Legend: ♥ Finished ♥♥ Not bad ♥♥♥ Good ♥♥♥♥ Enjoyable ♥♥♥♥♥ Excellent

DISCLOSURE:

I received no compensation, not even a free copy, in exchange for this review. I am not personal friends with the author, nor do I follow her on social media.

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Photobook fun

personal_experiences

So I’ve been spending a lot of time uploading old photos to my website, and now that I have a healthy base to work with, I’m working on some photobooks. Nothing too “fancy”, mostly just “year in review” type books.

I’ve used Shutterfly before, and while it puts out a decent book, I have two reservations with it. First, because they aren’t produced in Canada, you end up spending a heavy chunk of cash on shipping. Not exorbitant, just enough to notice. Price goes higher the faster you want it, as it would be anywhere.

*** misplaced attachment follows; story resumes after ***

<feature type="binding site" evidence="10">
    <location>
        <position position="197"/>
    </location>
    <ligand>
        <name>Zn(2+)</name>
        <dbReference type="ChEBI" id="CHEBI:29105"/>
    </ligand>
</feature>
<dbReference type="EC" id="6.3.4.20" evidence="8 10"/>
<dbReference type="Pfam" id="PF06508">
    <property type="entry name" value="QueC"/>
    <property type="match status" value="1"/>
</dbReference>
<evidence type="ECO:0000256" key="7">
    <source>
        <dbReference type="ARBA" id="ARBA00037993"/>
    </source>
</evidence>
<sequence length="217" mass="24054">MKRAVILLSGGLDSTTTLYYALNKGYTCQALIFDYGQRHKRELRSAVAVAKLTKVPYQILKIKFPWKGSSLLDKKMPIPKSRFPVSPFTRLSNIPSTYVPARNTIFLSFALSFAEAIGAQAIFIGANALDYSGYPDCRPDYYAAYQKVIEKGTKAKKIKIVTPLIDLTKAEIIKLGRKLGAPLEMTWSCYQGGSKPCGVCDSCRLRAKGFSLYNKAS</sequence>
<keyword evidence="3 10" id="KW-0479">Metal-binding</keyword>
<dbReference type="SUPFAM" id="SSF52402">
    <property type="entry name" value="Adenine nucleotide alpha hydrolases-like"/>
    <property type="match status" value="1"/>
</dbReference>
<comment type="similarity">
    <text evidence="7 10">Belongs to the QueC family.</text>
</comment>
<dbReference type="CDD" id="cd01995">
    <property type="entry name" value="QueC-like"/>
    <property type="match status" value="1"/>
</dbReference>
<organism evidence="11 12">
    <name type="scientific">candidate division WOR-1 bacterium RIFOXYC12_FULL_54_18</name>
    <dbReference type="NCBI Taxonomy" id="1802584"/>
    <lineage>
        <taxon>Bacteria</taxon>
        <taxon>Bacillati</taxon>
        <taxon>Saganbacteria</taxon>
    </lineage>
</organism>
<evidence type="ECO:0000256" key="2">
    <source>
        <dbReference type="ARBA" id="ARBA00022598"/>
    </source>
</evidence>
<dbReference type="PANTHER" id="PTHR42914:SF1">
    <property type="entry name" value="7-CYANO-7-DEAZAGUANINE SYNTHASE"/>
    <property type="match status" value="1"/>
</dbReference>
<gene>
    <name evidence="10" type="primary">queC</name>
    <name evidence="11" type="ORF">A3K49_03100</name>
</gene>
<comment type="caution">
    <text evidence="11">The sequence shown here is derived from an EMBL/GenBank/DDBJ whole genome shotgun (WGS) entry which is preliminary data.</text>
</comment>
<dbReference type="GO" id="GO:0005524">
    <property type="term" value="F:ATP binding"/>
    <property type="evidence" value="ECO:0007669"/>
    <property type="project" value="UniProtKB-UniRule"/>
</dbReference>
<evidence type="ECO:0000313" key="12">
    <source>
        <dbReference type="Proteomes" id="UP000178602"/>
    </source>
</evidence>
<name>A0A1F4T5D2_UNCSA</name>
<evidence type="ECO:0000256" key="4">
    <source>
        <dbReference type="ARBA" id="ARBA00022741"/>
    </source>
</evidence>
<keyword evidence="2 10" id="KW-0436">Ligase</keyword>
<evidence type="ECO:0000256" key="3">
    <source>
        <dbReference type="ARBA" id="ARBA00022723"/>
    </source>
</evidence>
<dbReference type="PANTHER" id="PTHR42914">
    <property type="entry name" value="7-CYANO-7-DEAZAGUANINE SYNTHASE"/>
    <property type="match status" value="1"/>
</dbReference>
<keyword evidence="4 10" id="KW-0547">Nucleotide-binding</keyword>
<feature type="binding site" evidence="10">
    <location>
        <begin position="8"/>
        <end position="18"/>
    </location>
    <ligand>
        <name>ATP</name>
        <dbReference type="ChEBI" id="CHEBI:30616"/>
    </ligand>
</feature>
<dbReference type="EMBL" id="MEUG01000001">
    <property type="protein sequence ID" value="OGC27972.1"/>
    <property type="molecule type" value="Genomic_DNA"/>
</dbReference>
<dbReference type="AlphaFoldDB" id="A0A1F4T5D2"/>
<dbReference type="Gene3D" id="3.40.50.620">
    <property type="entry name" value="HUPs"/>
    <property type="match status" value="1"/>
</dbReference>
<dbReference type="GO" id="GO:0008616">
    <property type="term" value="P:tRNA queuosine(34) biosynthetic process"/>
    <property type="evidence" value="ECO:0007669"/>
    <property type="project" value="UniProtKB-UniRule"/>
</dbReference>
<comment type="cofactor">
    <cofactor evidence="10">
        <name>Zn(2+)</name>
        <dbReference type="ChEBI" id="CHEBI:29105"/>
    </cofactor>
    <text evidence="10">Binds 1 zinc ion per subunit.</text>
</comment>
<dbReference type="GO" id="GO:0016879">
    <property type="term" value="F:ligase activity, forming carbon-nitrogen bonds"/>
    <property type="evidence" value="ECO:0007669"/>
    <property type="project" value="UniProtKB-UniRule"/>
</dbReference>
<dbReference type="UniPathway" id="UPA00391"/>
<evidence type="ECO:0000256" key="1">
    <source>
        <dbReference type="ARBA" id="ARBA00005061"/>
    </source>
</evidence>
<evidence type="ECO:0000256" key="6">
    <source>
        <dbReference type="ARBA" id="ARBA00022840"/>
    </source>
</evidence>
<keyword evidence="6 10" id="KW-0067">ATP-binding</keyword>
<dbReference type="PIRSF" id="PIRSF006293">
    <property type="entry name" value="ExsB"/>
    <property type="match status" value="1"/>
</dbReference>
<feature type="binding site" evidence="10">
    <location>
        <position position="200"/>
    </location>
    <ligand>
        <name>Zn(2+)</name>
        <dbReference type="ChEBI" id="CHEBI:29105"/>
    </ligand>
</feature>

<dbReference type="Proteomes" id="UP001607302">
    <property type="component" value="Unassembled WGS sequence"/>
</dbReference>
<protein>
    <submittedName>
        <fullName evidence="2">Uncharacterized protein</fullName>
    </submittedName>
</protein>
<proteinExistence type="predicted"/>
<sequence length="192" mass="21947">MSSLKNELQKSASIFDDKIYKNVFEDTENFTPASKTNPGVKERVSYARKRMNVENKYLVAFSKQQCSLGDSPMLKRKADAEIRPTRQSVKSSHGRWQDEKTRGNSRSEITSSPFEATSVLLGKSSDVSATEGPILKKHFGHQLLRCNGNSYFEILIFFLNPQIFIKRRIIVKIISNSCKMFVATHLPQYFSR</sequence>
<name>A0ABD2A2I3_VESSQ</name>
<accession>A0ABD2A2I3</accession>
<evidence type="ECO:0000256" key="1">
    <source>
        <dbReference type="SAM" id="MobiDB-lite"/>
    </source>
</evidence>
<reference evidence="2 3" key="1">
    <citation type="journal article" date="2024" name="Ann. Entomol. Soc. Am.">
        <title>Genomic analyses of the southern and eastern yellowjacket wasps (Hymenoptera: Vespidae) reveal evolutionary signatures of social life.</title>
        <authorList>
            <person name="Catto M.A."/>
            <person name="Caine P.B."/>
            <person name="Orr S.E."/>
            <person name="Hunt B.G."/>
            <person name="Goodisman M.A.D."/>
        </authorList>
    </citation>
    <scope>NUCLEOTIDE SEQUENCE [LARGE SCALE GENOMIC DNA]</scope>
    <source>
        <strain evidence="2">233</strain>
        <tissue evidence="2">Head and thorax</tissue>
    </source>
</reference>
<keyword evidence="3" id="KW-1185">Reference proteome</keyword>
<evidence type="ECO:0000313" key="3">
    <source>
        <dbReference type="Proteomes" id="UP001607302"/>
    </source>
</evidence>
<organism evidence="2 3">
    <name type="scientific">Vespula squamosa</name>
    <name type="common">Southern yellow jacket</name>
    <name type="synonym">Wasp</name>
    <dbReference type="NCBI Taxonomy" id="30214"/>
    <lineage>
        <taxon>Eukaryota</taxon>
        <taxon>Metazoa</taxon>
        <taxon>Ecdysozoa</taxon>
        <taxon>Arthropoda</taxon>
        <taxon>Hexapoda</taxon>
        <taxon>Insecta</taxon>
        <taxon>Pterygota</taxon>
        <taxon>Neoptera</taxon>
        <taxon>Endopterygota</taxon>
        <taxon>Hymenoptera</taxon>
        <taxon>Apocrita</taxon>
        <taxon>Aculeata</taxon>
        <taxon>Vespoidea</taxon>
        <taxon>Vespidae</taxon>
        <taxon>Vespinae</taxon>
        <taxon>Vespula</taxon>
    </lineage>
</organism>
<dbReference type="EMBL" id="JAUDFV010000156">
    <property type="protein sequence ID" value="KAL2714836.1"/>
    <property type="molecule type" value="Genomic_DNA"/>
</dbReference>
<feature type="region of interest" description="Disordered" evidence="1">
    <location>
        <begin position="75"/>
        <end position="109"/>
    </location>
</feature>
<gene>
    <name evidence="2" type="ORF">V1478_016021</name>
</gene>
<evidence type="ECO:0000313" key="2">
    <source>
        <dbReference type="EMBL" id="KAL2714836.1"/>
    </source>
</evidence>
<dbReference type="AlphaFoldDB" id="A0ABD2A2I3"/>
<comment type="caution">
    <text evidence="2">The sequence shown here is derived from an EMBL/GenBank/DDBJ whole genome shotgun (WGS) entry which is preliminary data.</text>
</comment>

Second, and a little more vague, the photo places often ship them overseas for production to Asia, and there is little regulation for either labour or the production methods used in a lot of the hot spots. We recently had a canvas print shipped from Malaysia (by Photobook Canada, not Shutterfly) and it came in smelling like musty canvas — turned out it was a lacquer they used on the finishing. There’s no way it would be allowed to be shipped in that condition in Canada, would never pass the sniff test, literally. The print stunk bad enough I had to put in the garage for a few days to air out. It’s relatively fine now, but not the most reassuring of experiences. And Shutterfly uses the same printing options/places.